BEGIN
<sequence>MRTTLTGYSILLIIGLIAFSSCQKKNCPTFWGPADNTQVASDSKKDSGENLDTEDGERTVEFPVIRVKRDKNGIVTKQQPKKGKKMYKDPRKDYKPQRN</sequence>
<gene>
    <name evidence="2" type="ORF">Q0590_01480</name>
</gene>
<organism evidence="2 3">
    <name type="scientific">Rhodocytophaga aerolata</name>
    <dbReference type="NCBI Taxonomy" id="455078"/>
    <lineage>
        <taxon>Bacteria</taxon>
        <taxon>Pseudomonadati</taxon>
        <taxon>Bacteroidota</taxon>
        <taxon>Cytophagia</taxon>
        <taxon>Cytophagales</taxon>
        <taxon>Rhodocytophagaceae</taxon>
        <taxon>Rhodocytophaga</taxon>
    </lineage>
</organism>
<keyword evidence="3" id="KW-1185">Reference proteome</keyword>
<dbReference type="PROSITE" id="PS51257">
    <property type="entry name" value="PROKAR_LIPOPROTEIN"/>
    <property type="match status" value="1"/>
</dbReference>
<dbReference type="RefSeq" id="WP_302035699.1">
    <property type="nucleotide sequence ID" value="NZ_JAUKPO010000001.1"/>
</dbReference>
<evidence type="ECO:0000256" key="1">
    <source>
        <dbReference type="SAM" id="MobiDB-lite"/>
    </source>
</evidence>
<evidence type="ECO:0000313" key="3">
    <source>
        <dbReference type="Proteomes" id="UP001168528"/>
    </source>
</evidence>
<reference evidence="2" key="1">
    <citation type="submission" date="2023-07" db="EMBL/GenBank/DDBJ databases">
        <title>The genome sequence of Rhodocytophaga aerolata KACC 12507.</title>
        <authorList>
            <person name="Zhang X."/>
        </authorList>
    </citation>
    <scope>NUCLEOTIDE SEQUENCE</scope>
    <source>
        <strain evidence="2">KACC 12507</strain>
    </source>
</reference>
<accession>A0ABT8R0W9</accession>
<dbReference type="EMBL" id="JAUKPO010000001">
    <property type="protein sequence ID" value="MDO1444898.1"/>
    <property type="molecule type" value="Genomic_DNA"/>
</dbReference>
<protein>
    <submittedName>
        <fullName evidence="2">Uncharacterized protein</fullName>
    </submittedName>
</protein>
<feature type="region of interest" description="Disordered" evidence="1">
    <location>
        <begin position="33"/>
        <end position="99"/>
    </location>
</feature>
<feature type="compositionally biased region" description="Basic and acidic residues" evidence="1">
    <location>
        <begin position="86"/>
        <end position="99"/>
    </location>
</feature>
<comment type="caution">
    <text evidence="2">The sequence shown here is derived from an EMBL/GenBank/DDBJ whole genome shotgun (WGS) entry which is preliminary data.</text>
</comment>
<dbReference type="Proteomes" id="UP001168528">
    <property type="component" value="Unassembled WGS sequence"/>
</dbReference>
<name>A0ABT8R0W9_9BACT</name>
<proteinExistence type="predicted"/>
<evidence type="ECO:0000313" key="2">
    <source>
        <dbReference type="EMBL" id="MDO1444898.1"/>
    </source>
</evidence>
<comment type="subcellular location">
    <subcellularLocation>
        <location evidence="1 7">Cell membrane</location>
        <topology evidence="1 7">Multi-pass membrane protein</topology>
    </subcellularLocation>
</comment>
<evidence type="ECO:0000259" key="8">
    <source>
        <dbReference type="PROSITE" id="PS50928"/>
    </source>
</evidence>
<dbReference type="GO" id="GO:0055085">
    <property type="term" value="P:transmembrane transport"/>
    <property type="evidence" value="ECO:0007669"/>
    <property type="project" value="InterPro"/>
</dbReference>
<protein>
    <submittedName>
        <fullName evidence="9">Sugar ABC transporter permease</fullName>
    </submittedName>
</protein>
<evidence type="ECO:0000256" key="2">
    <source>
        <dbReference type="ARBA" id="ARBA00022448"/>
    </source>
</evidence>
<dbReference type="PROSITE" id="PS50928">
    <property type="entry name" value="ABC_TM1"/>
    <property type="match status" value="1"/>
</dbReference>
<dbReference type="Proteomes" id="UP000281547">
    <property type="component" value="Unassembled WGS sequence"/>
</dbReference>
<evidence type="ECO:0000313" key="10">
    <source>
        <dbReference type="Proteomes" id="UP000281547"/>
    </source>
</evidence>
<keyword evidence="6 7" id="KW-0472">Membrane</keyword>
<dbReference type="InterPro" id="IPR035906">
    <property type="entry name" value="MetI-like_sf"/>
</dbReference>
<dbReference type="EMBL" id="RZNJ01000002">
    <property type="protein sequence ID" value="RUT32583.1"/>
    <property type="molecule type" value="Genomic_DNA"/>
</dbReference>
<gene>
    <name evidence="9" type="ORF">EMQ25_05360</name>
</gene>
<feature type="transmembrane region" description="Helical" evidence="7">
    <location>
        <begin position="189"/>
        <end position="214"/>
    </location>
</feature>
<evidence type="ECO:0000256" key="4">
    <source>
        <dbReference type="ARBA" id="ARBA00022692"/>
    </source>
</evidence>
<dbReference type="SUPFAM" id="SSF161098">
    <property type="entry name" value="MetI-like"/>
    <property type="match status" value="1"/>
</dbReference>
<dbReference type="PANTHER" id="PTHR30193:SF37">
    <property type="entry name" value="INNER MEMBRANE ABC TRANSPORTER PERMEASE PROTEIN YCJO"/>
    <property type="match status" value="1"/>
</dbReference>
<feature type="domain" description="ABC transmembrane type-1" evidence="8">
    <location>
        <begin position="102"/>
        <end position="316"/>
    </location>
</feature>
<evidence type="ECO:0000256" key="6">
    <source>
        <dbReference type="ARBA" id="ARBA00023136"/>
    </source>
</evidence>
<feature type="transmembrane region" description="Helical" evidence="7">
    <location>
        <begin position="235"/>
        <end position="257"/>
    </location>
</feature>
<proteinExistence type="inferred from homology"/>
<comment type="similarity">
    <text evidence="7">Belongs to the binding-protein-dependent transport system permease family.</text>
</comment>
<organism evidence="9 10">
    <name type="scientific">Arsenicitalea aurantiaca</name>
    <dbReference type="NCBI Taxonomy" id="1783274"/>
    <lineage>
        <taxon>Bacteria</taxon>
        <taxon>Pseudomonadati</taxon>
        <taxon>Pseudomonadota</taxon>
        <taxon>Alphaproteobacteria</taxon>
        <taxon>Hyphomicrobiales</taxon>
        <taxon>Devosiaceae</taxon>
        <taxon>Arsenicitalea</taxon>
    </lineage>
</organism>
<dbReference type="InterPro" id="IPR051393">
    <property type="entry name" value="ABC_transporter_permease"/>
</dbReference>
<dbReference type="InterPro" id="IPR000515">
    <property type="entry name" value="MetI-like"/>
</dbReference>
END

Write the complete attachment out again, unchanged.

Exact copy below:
<sequence>MRTTLTGYSILLIIGLIAFSSCQKKNCPTFWGPADNTQVASDSKKDSGENLDTEDGERTVEFPVIRVKRDKNGIVTKQQPKKGKKMYKDPRKDYKPQRN</sequence>
<gene>
    <name evidence="2" type="ORF">Q0590_01480</name>
</gene>
<organism evidence="2 3">
    <name type="scientific">Rhodocytophaga aerolata</name>
    <dbReference type="NCBI Taxonomy" id="455078"/>
    <lineage>
        <taxon>Bacteria</taxon>
        <taxon>Pseudomonadati</taxon>
        <taxon>Bacteroidota</taxon>
        <taxon>Cytophagia</taxon>
        <taxon>Cytophagales</taxon>
        <taxon>Rhodocytophagaceae</taxon>
        <taxon>Rhodocytophaga</taxon>
    </lineage>
</organism>
<keyword evidence="3" id="KW-1185">Reference proteome</keyword>
<dbReference type="PROSITE" id="PS51257">
    <property type="entry name" value="PROKAR_LIPOPROTEIN"/>
    <property type="match status" value="1"/>
</dbReference>
<dbReference type="RefSeq" id="WP_302035699.1">
    <property type="nucleotide sequence ID" value="NZ_JAUKPO010000001.1"/>
</dbReference>
<evidence type="ECO:0000256" key="1">
    <source>
        <dbReference type="SAM" id="MobiDB-lite"/>
    </source>
</evidence>
<evidence type="ECO:0000313" key="3">
    <source>
        <dbReference type="Proteomes" id="UP001168528"/>
    </source>
</evidence>
<reference evidence="2" key="1">
    <citation type="submission" date="2023-07" db="EMBL/GenBank/DDBJ databases">
        <title>The genome sequence of Rhodocytophaga aerolata KACC 12507.</title>
        <authorList>
            <person name="Zhang X."/>
        </authorList>
    </citation>
    <scope>NUCLEOTIDE SEQUENCE</scope>
    <source>
        <strain evidence="2">KACC 12507</strain>
    </source>
</reference>
<accession>A0ABT8R0W9</accession>
<dbReference type="EMBL" id="JAUKPO010000001">
    <property type="protein sequence ID" value="MDO1444898.1"/>
    <property type="molecule type" value="Genomic_DNA"/>
</dbReference>
<protein>
    <submittedName>
        <fullName evidence="2">Uncharacterized protein</fullName>
    </submittedName>
</protein>
<feature type="region of interest" description="Disordered" evidence="1">
    <location>
        <begin position="33"/>
        <end position="99"/>
    </location>
</feature>
<feature type="compositionally biased region" description="Basic and acidic residues" evidence="1">
    <location>
        <begin position="86"/>
        <end position="99"/>
    </location>
</feature>
<comment type="caution">
    <text evidence="2">The sequence shown here is derived from an EMBL/GenBank/DDBJ whole genome shotgun (WGS) entry which is preliminary data.</text>
</comment>
<dbReference type="Proteomes" id="UP001168528">
    <property type="component" value="Unassembled WGS sequence"/>
</dbReference>
<name>A0ABT8R0W9_9BACT</name>
<proteinExistence type="predicted"/>
<evidence type="ECO:0000313" key="2">
    <source>
        <dbReference type="EMBL" id="MDO1444898.1"/>
    </source>
</evidence>
<comment type="subcellular location">
    <subcellularLocation>
        <location evidence="1 7">Cell membrane</location>
        <topology evidence="1 7">Multi-pass membrane protein</topology>
    </subcellularLocation>
</comment>
<evidence type="ECO:0000259" key="8">
    <source>
        <dbReference type="PROSITE" id="PS50928"/>
    </source>
</evidence>
<dbReference type="GO" id="GO:0055085">
    <property type="term" value="P:transmembrane transport"/>
    <property type="evidence" value="ECO:0007669"/>
    <property type="project" value="InterPro"/>
</dbReference>
<protein>
    <submittedName>
        <fullName evidence="9">Sugar ABC transporter permease</fullName>
    </submittedName>
</protein>
<evidence type="ECO:0000256" key="2">
    <source>
        <dbReference type="ARBA" id="ARBA00022448"/>
    </source>
</evidence>
<dbReference type="PROSITE" id="PS50928">
    <property type="entry name" value="ABC_TM1"/>
    <property type="match status" value="1"/>
</dbReference>
<dbReference type="Proteomes" id="UP000281547">
    <property type="component" value="Unassembled WGS sequence"/>
</dbReference>
<evidence type="ECO:0000313" key="10">
    <source>
        <dbReference type="Proteomes" id="UP000281547"/>
    </source>
</evidence>
<keyword evidence="6 7" id="KW-0472">Membrane</keyword>
<dbReference type="InterPro" id="IPR035906">
    <property type="entry name" value="MetI-like_sf"/>
</dbReference>
<dbReference type="EMBL" id="RZNJ01000002">
    <property type="protein sequence ID" value="RUT32583.1"/>
    <property type="molecule type" value="Genomic_DNA"/>
</dbReference>
<gene>
    <name evidence="9" type="ORF">EMQ25_05360</name>
</gene>
<feature type="transmembrane region" description="Helical" evidence="7">
    <location>
        <begin position="189"/>
        <end position="214"/>
    </location>
</feature>
<evidence type="ECO:0000256" key="4">
    <source>
        <dbReference type="ARBA" id="ARBA00022692"/>
    </source>
</evidence>
<dbReference type="SUPFAM" id="SSF161098">
    <property type="entry name" value="MetI-like"/>
    <property type="match status" value="1"/>
</dbReference>
<dbReference type="PANTHER" id="PTHR30193:SF37">
    <property type="entry name" value="INNER MEMBRANE ABC TRANSPORTER PERMEASE PROTEIN YCJO"/>
    <property type="match status" value="1"/>
</dbReference>
<feature type="domain" description="ABC transmembrane type-1" evidence="8">
    <location>
        <begin position="102"/>
        <end position="316"/>
    </location>
</feature>
<evidence type="ECO:0000256" key="6">
    <source>
        <dbReference type="ARBA" id="ARBA00023136"/>
    </source>
</evidence>
<feature type="transmembrane region" description="Helical" evidence="7">
    <location>
        <begin position="235"/>
        <end position="257"/>
    </location>
</feature>
<proteinExistence type="inferred from homology"/>
<comment type="similarity">
    <text evidence="7">Belongs to the binding-protein-dependent transport system permease family.</text>
</comment>
<organism evidence="9 10">
    <name type="scientific">Arsenicitalea aurantiaca</name>
    <dbReference type="NCBI Taxonomy" id="1783274"/>
    <lineage>
        <taxon>Bacteria</taxon>
        <taxon>Pseudomonadati</taxon>
        <taxon>Pseudomonadota</taxon>
        <taxon>Alphaproteobacteria</taxon>
        <taxon>Hyphomicrobiales</taxon>
        <taxon>Devosiaceae</taxon>
        <taxon>Arsenicitalea</taxon>
    </lineage>
</organism>
<dbReference type="InterPro" id="IPR051393">
    <property type="entry name" value="ABC_transporter_permease"/>
</dbReference>
<dbReference type="InterPro" id="IPR000515">
    <property type="entry name" value="MetI-like"/>
</dbReference>